At around midnight last night, the Consejo Nacional Electoral (CNE) announced the official results of the Constituent Assembly election: 8,089,320 ballots cast for a 41.53% voter turnout.

While the CNE did not provide the kinds of details that it usually gives at the end of an electoral process–like the absentee and null vote percentage–Tibisay Lucena, the head of the organization, praised the vote as sign that “peace had won” in Venezuela.

Regime critics were quick to point out that the 8-million-vote figure is unlikely to be true. At the height of his popularity in 2013, Maduro won a presidential election with 7.6 million votes. Two years later, the PSUV suffered a catastrophic defeat at the 2015 parliamentary elections, earning just 5.6 million votes, a figure that is unlikely to have been surpassed given the worsening of the social, political and economic crisis since that year.

Critics also consider it unlikely that so many Venezuelans could vote for the Constituent Assembly, given the fact that 7.2 million voters rejected the assembly two weeks ago.

Yesterday’s vote was mired in violence, with at least 15 people killed in clashes around the country. The CNE banned all media from coming within 500 meters of voting centres, and journalists were routinely harassed by security forces throughout the day.

Protesters also erected barricades sporadically about the country as many streets remained empty for most of the day

. Below, a flaming barricade in Prados del Este, Caracas shortly after the noon hour:

Barricades in Chacao, Caracas:

El Nacional has more pictures of the barricades here.

U.S. Sanctions Maduro, Freezing Assets and Banning Travel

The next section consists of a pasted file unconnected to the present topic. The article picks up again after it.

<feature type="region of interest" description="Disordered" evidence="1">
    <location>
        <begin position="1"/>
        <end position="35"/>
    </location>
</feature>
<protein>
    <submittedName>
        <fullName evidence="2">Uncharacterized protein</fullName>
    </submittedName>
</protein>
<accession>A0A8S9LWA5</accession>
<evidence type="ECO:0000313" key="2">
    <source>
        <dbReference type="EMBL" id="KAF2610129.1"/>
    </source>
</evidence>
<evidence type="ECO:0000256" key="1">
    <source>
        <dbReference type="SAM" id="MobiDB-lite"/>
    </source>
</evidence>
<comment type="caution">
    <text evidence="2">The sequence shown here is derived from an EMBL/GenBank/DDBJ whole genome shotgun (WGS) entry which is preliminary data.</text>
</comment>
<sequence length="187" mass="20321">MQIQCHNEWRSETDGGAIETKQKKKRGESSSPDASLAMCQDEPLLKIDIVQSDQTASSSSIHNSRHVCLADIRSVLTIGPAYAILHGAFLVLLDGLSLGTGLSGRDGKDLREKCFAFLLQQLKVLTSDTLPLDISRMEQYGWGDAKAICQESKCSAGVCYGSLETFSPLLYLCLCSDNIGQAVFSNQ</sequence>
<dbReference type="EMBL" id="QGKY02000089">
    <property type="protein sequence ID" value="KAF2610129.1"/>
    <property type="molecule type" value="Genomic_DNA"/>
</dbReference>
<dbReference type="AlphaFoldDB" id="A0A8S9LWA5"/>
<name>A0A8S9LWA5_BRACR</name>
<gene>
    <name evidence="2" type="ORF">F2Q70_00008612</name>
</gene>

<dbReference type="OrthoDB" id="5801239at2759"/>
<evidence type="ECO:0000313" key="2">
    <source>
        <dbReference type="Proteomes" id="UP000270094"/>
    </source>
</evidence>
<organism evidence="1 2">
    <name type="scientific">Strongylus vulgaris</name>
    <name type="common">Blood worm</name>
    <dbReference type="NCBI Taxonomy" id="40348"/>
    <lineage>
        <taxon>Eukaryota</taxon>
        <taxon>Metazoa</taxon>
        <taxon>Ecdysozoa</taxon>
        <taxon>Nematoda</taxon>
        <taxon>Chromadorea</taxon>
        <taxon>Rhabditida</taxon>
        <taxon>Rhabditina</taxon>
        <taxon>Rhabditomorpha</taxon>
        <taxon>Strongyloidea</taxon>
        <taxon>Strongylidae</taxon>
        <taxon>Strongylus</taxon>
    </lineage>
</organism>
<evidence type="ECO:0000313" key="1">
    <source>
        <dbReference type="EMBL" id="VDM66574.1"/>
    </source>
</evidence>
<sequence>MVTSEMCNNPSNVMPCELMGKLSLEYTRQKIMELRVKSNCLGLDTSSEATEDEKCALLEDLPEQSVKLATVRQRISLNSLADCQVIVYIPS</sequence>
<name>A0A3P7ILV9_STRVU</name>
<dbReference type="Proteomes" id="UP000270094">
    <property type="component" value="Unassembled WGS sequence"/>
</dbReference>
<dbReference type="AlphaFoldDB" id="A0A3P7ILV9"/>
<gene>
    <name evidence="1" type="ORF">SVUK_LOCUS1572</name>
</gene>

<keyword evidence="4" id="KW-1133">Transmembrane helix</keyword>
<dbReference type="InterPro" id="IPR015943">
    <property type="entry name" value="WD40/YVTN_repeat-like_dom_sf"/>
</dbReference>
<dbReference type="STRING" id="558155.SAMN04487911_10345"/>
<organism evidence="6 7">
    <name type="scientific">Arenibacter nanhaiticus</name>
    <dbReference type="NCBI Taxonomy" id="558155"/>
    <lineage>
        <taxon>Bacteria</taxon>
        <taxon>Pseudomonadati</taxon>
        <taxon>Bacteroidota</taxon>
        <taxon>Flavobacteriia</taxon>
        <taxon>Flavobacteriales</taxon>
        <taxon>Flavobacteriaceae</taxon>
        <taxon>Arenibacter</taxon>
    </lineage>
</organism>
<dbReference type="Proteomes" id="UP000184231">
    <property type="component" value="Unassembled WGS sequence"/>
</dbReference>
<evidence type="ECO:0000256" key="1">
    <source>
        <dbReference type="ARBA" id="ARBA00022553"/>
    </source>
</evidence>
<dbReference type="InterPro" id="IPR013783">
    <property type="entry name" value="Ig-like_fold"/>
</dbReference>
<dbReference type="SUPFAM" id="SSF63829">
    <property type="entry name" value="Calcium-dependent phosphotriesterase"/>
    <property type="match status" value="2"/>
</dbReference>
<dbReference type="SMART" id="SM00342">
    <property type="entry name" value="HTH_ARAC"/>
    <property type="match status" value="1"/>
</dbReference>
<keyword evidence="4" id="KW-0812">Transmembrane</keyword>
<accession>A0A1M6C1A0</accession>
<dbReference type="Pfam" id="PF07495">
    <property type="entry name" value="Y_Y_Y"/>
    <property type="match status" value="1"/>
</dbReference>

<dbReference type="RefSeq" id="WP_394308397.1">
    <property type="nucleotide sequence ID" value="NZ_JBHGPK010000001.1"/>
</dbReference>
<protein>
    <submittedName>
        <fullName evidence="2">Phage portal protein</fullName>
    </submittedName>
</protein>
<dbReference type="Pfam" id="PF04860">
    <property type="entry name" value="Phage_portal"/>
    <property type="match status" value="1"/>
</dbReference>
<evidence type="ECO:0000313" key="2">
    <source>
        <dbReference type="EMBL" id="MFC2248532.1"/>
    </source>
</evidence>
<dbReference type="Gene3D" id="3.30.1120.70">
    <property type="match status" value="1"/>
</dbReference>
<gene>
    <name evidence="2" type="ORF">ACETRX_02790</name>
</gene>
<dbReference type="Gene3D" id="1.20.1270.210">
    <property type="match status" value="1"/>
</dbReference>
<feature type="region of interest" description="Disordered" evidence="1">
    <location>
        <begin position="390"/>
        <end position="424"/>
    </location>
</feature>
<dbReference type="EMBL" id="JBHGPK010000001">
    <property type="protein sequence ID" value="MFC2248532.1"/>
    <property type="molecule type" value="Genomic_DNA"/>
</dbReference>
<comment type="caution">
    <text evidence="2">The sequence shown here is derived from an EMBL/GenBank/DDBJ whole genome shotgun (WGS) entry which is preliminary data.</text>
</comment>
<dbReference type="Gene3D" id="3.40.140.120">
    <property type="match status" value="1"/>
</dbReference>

Maduro became the latest Venezuelan official to be sanctioned by the United States Department of the Treasury this afternoon in a rare move, given that the United States seldom sanctions heads of state.

In a written statement posted on its website, the Department of the Treasury announced that it was freezing all of Maduro’s assets in the United States, and banning all U.S. citizens from conducting business with him.

Calling Maduro “a dictator”, Secretary of the Treasury Steven Munchin announced the sanctions by saying:

Yesterday’s illegitimate elections confirm that Maduro is a dictator who disregards the will of the Venezuelan people.  By sanctioning Maduro, the United States makes clear our opposition to the policies of his regime and our support for the people of Venezuela who seek to return their country to a full and prosperous democracy

Mnuchin also left the door open for future sanctions against regime officials, saying:

Anyone who participates in this illegitimate [Constituent Assembly] could be exposed to future U.S. sanctions for their role in undermining democratic processes and institutions in Venezuela.